Derby protest over proposed special needs transport cuts

Derby school transport demo
Image caption The city council is proposing changes to the service in order to make savings

Parents and carers have been protesting in Derby against proposals to cut back school transport for children with special needs.

The group gathered in the city centre ahead of a cabinet meeting at Derby City Council to discuss the plans.

The service takes more than 700 disabled children to and from specialist schools around the city.

Councillors promised to listen to people's views but said maintaining the current scheme would be "unaffordable".

Karen Pollard, whose five-year-old granddaughter Namine has cerebral palsy and epilepsy, uses the transport service every day.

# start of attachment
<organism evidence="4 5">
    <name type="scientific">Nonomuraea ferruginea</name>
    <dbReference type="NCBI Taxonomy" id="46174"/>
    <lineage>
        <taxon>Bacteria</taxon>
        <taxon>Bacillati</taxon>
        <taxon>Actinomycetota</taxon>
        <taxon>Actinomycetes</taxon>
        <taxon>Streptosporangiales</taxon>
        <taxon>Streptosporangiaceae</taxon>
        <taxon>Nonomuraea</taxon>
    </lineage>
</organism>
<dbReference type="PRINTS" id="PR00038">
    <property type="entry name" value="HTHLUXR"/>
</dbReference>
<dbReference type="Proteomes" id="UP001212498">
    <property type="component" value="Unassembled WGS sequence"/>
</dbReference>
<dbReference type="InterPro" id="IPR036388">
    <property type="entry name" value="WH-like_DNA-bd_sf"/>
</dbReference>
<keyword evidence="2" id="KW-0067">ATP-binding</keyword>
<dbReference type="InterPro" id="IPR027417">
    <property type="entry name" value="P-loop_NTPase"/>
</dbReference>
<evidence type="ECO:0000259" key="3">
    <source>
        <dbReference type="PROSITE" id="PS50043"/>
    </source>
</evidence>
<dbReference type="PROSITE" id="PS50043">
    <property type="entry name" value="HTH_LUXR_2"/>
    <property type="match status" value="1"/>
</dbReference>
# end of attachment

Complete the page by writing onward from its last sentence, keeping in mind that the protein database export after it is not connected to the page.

"We need this service. It is important for us and the children," she said.

Image caption Karen Pollard said the transport service was important for the parents, carers and children

Under the proposed changes, the authority is looking at providing people with a budget for their own transport or to use regular buses.

The service would only remain available for students aged 16-18 who have severely restricted mobility.

The city council said it would listen to campaigners' views and the deadline for people to give their thoughts on the proposals had been extended to Thursday.

A representative said: "We have undertaken a number of consultation events across the city for parents/carers, as we particularly want to understand parents/carers' views."

A final decision on the plans is expected in June, with changes coming into effect in September if approved.

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